As freelancers, a major struggle is pay. This notion is just simply ridiculous. We are doing work and therefore we expect to be paid for the work we do. Unfortunately in most countries there aren’t strict measures to ensure that we aren’t a legalised ‘minimum’ or even ‘standard’ rate. 

Well, for freelance residents of New York State, that nightmare, overly common scenario of being unpaid despite the paperwork is about to become a thing of the past. 

The Freelance Isn’t Free bill is a bold, audacious, and totally refreshing move that will hopefully lead the way on supporting freelancers and the self-employed, NY’s Council has just approved legislation which gives the following protections:

  • freelancers must be paid by the agreed date, or within 30 days of completion of the work;
  • freelancers being paid $250 (£206) or more must receive a written contract from the business engaging them;
  • a labour department enforcement mechanism will be set up to help workers recoup unpaid wages.

Essentially the law stipulates that freelancers must be paid promptly for work, receive contracts for that work, and have some legal recourse (through the labour department enforcement) for non-payment.

In terms of how the bill was spurred, New York Assembly member Emily Gallagher’s tweet gives us a fantastic insight showcasing empathy and compassion. She tweeted: “I was a freelancer for many years. Juggling invoices, taxes, schedules and the work itself is complicated enough. But worst of all is the rampant wage theft. Everyone deserves clear contracts, timely pay and legal support.”

What’s also fantastic about it is that the new law doesn’t just apply to freelancers based in New York, it also applies to any freelancers who are contracted by companies based in the entire state of New York.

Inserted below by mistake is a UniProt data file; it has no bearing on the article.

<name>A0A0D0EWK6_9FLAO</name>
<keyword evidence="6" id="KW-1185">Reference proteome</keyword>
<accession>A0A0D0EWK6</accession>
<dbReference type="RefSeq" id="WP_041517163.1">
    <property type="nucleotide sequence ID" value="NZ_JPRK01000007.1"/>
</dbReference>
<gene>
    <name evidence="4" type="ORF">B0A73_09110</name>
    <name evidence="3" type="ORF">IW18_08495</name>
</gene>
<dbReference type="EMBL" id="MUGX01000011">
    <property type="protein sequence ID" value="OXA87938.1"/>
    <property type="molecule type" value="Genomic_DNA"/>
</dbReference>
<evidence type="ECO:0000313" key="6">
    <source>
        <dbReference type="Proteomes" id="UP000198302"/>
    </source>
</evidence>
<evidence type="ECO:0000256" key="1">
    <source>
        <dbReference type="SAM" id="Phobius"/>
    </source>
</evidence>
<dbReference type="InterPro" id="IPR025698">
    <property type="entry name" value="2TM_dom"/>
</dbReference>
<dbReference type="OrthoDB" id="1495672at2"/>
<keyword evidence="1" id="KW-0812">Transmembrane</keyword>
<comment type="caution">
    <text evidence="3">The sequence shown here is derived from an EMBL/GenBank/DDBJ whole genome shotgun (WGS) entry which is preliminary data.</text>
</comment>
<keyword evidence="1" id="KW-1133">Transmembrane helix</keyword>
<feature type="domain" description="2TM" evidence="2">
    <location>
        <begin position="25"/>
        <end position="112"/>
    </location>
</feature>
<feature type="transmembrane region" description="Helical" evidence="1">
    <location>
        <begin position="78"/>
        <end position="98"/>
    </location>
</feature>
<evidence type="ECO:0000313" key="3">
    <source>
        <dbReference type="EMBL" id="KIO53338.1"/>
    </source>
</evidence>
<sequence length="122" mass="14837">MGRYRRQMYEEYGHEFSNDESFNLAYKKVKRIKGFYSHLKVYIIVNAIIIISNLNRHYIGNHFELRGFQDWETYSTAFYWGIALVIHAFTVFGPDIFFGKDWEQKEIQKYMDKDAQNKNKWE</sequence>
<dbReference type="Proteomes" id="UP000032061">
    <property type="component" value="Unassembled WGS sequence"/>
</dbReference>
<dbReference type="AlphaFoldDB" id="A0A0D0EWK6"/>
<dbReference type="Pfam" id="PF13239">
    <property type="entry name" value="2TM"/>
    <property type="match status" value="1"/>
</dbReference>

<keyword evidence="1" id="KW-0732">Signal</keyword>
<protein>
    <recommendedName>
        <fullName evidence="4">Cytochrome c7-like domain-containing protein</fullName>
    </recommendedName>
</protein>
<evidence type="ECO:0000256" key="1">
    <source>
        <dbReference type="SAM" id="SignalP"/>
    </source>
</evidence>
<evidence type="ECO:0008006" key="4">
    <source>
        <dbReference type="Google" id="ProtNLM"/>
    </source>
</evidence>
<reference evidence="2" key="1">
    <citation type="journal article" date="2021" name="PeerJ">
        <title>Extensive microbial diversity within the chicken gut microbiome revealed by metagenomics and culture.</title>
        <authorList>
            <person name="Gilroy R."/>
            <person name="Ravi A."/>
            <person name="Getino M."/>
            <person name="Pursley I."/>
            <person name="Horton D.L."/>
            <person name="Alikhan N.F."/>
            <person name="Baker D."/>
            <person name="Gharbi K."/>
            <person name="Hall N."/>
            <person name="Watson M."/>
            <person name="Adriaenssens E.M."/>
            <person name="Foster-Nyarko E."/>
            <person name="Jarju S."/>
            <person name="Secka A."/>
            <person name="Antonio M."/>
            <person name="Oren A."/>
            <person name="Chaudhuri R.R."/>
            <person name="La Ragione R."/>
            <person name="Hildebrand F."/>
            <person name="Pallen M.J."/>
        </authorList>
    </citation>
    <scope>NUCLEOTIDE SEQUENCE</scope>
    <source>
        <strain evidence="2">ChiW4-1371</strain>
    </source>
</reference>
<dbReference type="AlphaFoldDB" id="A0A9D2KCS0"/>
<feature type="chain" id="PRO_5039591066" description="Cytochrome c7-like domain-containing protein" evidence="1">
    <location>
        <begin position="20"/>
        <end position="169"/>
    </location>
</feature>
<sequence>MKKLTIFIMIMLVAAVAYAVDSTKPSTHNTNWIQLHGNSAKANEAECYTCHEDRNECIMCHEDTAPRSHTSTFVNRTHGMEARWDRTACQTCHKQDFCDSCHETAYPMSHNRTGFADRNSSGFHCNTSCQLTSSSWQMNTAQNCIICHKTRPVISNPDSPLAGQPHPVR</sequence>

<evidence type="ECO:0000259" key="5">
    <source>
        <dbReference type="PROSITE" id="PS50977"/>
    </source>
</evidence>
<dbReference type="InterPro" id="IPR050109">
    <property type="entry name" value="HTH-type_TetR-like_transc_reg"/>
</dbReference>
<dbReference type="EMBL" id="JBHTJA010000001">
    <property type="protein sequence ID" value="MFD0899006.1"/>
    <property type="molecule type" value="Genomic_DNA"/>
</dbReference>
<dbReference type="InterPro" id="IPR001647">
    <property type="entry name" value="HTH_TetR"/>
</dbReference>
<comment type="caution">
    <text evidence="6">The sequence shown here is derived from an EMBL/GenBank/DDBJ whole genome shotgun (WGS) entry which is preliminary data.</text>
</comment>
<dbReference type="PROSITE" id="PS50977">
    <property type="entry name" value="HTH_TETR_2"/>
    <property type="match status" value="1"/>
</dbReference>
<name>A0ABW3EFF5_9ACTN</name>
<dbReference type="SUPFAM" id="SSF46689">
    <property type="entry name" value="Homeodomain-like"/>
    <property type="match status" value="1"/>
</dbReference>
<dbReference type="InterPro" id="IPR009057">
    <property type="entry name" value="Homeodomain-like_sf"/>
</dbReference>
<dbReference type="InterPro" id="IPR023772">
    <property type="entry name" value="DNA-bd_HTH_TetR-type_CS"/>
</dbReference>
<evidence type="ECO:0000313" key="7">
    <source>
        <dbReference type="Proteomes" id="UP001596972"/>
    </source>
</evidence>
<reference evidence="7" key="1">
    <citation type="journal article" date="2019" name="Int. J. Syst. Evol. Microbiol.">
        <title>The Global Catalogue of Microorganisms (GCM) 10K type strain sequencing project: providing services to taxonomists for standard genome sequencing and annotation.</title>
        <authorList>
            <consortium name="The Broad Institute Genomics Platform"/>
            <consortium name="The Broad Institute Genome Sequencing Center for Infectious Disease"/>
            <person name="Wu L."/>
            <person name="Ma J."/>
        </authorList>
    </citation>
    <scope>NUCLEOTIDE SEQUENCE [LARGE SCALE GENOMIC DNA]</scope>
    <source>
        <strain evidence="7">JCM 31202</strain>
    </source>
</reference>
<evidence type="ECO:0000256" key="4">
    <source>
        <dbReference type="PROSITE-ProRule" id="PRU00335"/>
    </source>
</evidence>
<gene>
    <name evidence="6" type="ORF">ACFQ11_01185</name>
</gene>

Beyond the issue of payment being covered, there is also a provision that prohibits companies from retaliating against freelancers who seek payments based on the rights they have been granted through the law. Significantly, and potentially of interest to the UK’s Small Business Commissioner whose teeth and ability to really bite offenders some have questioned, companies that violate any of the law’s provisions are subject to penalties of up to $25,000. 

According to the bill, NY state freelancers from writers, editors and graphic designers to videographers and other creatives are some of the “most exposed” when it comes to wage theft. But hopefully not anymore, because the Freelance Isn’t Free Act will play a key role in holding hiring parties to account.

At the time of writing, the legislation (New York Bill S8369) has passed both the State Assembly and the State Senate, meaning it is now set to be delivered to the governor for either signature or veto.

So, what now? Well, while we are celebrating the Stateside victory here across the pond, we hope the UK and other EU governments take note in order for us to live a lifestyle alongside those of employed workers. 

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